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It’s a Sunday morning, you are an FY1 working in the Paediatric A&E in your hospital. April is a 3-year old girl who has been brought to A&E by her father who reports that April has started developing a non-blanching rash.

Please take a history from April’s father and perform an appropriate examination. Ensure that you undertake a relevant history of presenting complaint and address his concerns.

Your name is James, you are 33 and the father of April. You work as a nurse in a local hospital. You have been looking after April alone over the weekend as her mother has been working over the weekend. You had one job, which was to look after April, and it’s not going very well.

HPC: You started to worry about April’s condition a few days ago as she has not been herself. She has been much more lethargic and less playful than normal, staying close to you instead of playing outside like she normally does. April has also been walking less and less, insisting on being pushed in the pram. On Friday her nursery teacher also mentioned that April had seemed more tired than normal over the past few days. You have also noticed that April has recently developed bruising over her lower legs, however you do not remember her falling over. You checked with her nursery teacher on Friday about the bruising, and she does not recall April hurting herself during play time. Over the weekend, April has also been complaining of pain, particularly in her arms and legs, which you are worried could be connected to the bruising.

You are concerned that April looks paler than usual today and this morning have also noticed that small red spots have appeared on her skin. The spots do not go away when you press on them with a glass. You remembered an advert on the TV about this, so rushed straight to hospital after seeing this.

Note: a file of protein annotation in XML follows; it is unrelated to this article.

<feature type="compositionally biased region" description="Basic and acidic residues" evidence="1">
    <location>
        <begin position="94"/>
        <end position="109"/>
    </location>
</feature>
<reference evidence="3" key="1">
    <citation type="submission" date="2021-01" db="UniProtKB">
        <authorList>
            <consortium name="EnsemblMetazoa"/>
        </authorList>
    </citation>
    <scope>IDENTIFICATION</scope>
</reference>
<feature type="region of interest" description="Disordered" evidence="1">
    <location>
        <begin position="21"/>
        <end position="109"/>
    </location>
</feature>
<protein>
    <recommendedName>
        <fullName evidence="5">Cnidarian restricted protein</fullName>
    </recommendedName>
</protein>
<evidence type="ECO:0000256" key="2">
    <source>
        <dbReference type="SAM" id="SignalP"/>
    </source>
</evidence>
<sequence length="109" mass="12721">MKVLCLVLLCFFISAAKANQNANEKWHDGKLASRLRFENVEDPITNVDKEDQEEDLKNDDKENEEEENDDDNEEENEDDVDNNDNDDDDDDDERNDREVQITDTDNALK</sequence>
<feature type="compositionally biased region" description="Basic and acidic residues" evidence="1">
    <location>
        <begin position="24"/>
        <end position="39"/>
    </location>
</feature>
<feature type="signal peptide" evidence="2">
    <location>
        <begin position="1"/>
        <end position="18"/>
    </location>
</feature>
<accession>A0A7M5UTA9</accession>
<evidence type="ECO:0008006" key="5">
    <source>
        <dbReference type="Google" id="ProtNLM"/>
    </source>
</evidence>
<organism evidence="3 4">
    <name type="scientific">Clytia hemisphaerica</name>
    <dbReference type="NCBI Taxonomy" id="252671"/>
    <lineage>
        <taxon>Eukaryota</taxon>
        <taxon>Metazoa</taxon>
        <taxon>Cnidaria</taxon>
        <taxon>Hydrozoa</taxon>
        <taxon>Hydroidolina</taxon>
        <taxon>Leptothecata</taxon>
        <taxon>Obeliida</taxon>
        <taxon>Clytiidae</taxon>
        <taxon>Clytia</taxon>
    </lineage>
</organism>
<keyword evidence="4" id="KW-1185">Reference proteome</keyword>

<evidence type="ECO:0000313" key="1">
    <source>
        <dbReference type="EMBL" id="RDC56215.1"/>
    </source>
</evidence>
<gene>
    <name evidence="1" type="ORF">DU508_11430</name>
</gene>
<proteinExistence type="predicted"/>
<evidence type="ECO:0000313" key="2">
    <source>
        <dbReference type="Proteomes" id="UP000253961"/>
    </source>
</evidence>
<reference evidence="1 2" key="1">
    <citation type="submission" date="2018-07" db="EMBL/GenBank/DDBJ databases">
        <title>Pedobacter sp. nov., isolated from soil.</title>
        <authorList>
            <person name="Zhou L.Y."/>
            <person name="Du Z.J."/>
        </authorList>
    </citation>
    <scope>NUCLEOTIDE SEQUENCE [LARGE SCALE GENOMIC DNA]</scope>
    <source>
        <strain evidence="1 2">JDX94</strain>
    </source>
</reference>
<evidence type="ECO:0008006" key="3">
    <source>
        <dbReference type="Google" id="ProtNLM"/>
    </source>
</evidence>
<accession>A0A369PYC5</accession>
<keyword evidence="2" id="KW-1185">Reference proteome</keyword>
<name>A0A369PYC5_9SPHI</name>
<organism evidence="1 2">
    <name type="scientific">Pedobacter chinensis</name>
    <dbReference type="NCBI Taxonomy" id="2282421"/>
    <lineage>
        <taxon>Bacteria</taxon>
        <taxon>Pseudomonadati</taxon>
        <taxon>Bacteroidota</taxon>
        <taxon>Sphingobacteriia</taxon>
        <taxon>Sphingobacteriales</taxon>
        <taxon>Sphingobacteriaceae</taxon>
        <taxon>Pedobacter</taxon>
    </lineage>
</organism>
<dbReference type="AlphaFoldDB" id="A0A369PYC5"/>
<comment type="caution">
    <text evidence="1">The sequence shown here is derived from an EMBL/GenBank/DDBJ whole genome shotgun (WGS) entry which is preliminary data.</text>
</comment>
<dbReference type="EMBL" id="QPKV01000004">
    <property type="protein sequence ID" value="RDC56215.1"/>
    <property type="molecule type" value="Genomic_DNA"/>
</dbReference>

When questioned, you also remember that April has had 3 nosebleeds which have occurred spontaneously over the past week. She has never had regular nosebleeds before.

April has not been sensitive to light and has not had a fever or neck stiffness.

ICE: You are extremely worried that April might have meningitis as the red spots do not blanch during the glass test.

PMH: April does not have any other medical problems. However, she was brought to the GP with a cold a few weeks ago. She has never been admitted to hospital or required any surgery. April was delivered by normal vaginal delivery and there were no complications during the pregnancy. Her mother did not take any medication during the pregnancy apart from 400micrograms of folic acid in the first trimester. She has had no developmental issues and has hit all of her developmental milestones. Her vaccines are up to date.

DH: April is not taking any medications. She has no allergies.

FH: There is no significant family history

SH: April lives at home with her mother and father. She also has an older sibling called David who is 5. She attends nursery during the week while her parents are working. Neither James nor April’s mother smoke. They have a pet Labrador called Rufus.

The student should demonstrate a clear history of April’s condition and enquire about key negatives in order to differentiate Acute Lymphoblastic Leukaemia (ALL) from infections, such as meningitis.

Please ask the student to: • Summarise their history • Give a differential diagnosis • Explain what investigations you would perform in this setting • What blood results would you expect in ALL (particularly in the WBC breakdown) • Explain how to manage ALL